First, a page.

Prices and Wages in an Economy of Monopolistic Market Structures
San José State University

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Thayer Watkins
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Prices and Wages in an Economy
of Monopolistic Market Structures

Background

To see why increases in the minimum wage may not increase real wages consider what happens to the price a monopoly charges when consumers' incomes increase. As will be shown later, if consumers' income increases by x percent and a monopoly's marginal cost increases by the same x percent then the monopoly will raise its prices by x percent. This not because they have to increase their prices but because they can get the higher prices without any loss in sales.

Industries are not typified as monopolies (single sellers) per se, but they do involve what economists call monopolistic competition. Monopolistic competition includes the situation where the market is divided up into trade areas and within a trade area there is only a single seller. The single seller can function as a monopolist as long as the other competitors in the market also function as monopolists and the trade areas remain stable. But monopolistic competition is more general and includes the situation in which there is product differentiation.

Monopolistic competition characterizes most retail business, as in the case of supermarkets. In the case of services stations and fast food outlets there may be multiple sellers in nearby locations but they function as a cartel which accepts a division of the market and avoid price competition with each other. A cartel is just multiple firms functioning as a monopoly.

Provision of governmental sevices is typically a matter of monopoly per se although for smaller cities within a metropolitan area there is an element of monopolistic competition. Public sector monopolies do not function exactly in the same way as private sector monopolies but the respond increases in costs or increaces in what their clientel can pay.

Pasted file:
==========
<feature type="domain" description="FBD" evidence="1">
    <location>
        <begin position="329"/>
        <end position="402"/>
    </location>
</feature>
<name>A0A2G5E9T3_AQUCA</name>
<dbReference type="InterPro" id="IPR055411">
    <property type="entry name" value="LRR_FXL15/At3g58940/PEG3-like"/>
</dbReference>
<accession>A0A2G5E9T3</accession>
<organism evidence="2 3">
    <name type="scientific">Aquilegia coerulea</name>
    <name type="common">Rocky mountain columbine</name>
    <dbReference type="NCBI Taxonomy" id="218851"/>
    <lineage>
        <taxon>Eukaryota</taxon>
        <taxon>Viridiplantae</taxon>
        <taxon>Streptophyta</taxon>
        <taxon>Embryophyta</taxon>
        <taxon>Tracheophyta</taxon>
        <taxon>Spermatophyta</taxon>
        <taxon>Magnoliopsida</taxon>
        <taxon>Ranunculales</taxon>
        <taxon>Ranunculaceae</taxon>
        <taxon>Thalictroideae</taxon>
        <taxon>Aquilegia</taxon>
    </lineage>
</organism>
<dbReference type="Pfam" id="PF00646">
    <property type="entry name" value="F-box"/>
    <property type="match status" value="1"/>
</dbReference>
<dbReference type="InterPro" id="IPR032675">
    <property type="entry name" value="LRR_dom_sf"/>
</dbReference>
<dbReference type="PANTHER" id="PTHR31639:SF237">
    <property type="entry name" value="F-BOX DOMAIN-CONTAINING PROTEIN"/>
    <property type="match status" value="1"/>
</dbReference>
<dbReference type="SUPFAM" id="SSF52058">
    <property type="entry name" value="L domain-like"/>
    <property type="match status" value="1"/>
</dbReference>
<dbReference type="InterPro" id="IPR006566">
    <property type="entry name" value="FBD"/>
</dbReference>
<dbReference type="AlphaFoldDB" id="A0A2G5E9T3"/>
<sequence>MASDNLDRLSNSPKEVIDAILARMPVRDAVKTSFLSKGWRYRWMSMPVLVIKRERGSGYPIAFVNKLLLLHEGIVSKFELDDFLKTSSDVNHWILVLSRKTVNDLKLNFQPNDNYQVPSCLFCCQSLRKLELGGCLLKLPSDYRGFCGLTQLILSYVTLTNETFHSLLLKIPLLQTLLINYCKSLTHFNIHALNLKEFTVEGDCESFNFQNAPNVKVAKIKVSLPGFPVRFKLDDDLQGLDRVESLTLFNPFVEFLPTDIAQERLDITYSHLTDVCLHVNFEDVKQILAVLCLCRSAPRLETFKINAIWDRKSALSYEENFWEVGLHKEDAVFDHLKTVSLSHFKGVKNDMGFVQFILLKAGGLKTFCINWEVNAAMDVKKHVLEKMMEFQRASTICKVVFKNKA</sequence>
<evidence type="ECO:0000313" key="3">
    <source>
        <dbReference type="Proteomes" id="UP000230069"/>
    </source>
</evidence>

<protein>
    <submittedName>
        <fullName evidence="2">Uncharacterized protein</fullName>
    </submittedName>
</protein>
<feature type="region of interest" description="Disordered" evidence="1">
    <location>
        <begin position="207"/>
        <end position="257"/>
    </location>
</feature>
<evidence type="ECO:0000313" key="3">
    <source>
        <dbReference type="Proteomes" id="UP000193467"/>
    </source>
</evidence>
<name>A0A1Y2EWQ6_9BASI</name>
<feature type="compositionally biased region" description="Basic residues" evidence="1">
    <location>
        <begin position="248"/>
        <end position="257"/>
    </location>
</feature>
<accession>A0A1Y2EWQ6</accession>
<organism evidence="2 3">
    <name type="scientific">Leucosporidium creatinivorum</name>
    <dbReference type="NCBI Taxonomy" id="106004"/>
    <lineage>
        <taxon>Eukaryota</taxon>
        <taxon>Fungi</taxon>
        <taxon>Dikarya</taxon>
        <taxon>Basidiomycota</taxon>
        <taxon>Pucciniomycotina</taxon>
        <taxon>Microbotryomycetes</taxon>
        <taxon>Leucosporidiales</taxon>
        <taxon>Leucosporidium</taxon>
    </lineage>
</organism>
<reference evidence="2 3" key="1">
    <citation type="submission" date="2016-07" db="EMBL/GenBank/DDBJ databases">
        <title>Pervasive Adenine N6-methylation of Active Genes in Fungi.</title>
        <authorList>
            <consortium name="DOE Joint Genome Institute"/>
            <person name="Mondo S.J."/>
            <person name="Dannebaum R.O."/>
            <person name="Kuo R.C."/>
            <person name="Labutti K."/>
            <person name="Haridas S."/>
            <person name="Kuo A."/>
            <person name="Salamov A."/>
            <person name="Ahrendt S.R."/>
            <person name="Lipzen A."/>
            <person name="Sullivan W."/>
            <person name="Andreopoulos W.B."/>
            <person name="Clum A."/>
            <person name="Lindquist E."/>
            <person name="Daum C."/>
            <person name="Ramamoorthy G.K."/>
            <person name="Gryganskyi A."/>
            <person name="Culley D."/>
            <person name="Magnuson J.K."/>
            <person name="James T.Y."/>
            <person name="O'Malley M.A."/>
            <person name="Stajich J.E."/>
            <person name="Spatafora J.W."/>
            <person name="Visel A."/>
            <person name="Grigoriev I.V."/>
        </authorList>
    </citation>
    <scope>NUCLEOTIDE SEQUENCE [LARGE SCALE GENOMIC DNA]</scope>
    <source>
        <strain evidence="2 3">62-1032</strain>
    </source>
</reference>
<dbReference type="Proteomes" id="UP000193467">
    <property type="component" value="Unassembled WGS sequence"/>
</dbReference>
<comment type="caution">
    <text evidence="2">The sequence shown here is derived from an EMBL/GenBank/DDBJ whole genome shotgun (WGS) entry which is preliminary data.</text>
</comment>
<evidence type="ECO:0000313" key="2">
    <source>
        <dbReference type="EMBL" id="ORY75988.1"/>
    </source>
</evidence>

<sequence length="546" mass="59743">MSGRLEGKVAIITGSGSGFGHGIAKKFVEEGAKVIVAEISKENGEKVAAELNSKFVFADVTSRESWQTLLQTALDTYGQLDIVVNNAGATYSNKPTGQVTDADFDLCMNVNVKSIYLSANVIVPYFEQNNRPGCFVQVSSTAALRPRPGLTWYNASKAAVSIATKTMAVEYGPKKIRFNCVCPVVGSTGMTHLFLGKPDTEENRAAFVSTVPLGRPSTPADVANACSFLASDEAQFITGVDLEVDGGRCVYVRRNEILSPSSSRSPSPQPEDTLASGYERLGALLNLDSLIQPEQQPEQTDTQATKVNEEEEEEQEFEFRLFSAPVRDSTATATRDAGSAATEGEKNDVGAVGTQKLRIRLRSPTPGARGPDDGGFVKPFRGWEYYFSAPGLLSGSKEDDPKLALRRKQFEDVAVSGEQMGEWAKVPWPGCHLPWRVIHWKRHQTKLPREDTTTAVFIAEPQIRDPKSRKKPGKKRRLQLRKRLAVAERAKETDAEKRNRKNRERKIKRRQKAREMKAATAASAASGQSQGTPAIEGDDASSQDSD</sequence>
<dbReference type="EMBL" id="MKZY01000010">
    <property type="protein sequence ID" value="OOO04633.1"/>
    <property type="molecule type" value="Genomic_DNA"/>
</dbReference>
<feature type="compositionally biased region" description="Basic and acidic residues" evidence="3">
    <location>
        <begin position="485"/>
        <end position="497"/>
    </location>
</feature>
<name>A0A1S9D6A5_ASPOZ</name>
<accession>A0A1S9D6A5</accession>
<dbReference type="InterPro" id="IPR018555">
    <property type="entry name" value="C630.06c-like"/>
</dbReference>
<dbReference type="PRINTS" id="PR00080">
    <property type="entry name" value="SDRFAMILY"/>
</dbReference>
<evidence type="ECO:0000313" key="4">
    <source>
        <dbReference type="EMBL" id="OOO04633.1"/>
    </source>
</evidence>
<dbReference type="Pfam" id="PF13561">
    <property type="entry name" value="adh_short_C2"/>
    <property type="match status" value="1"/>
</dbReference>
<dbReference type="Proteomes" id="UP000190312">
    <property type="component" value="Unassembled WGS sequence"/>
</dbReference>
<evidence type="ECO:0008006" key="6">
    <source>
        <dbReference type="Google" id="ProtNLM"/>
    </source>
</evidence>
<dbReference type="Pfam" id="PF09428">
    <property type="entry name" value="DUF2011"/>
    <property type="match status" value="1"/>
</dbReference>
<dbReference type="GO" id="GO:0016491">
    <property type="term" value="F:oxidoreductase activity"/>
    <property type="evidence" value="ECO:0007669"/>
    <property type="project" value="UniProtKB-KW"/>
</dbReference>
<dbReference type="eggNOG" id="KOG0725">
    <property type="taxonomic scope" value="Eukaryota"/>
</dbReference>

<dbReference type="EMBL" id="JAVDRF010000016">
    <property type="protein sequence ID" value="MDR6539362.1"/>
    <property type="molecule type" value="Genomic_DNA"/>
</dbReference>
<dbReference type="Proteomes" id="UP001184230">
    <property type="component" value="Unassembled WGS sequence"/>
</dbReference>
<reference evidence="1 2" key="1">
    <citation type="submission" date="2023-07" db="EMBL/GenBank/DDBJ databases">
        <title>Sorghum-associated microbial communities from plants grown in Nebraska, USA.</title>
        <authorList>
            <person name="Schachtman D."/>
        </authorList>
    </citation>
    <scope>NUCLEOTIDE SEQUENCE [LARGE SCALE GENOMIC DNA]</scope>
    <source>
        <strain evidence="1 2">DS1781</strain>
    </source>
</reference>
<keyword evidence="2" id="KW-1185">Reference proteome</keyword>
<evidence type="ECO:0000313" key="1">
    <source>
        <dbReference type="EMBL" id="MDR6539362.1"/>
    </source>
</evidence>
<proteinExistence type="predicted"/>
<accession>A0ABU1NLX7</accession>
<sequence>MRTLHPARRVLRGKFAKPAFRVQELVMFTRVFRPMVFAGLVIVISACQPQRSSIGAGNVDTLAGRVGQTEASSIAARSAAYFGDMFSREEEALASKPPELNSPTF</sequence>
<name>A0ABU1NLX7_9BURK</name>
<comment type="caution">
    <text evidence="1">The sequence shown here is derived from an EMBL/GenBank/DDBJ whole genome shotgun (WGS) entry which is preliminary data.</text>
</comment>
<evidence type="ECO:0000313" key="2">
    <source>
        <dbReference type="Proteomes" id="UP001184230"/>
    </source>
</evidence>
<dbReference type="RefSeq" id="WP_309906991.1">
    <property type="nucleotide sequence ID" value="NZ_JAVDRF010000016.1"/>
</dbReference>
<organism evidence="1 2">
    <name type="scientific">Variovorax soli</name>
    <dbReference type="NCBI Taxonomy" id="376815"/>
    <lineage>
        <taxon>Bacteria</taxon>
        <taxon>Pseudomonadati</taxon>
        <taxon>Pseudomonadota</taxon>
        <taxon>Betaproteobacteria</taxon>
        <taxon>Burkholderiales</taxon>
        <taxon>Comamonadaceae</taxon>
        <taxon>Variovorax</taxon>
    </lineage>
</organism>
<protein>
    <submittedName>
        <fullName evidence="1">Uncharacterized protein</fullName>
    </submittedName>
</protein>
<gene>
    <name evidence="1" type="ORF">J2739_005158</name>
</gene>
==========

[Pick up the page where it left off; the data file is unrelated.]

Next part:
A Simple Model of Pricing
by a Monopolist

Suppose the demand function of the monopoly is linear and is given as price p as a function of quantity sold q. A simple version of the analysis is given here and the general case is proven in the Appendix.

p = a − bq

where a and b are constants.

The marginal revenue MR is given as

MR = a − 2bq

Let marginal cost be a constant c.

The profit maximizing production for the monopolist is then given by

MR = MC
a − 2bq = c
and therefore
q = (a−c)/2b

The price established by the monopolist is then

p = a − b(a−c)/2b = a − ½(a−c)
and hence
p = ½(a+c)

The above can be applied to each of the N industries. Then column vectors P, A and C, for prices pi, the demand parameters ai, and marginal costs ci satisfy

P = ½(A + C) = ½A + ½C

The above rule is that monopoly price is a simple average of marginal cost and maximum price that can be obtained for the good or service. For an oligopoly with effectively n competitors the rule would be

p = (1/(n+1))a + (n/(n+1))c

In other words price is a weighted average of a and c. The case of monopoly is just the case of n equal to 1. All that follows for a monopoly applies equally well for an oligopoly.

Marginal Costs

Let qij be the amount of the output of the j-th industry required per unit of output of the i-th industry and rik be the amount of the k-th labor service required per unit of output of the i-th industry, Then

C = QP + RW

where W is the column vector of wage rates.

The Levels of Consumer Demand

The levels of the inverse demand functions are given by the parameters ai are assumed to be proportional to consumers income y; i.e.,

ai = ygi
and hence
A = yG

Consumers' income is assumed to be all wage income, thus

y = LTW

where L is the column vector of the K employed labor amounts and LT is the row vector which is the transpose of L. For the moment it is assumed that L is given exogenously.

Equlibrium Prices

The above expressions for A and C may be substituted into the equation for prices giving

P = ½G(LTW) + ½( QP + RW)
which leads to
(I−½Q)P = ½[GLT + R]W
P = ½(I−½Q)−1[GLT + R]W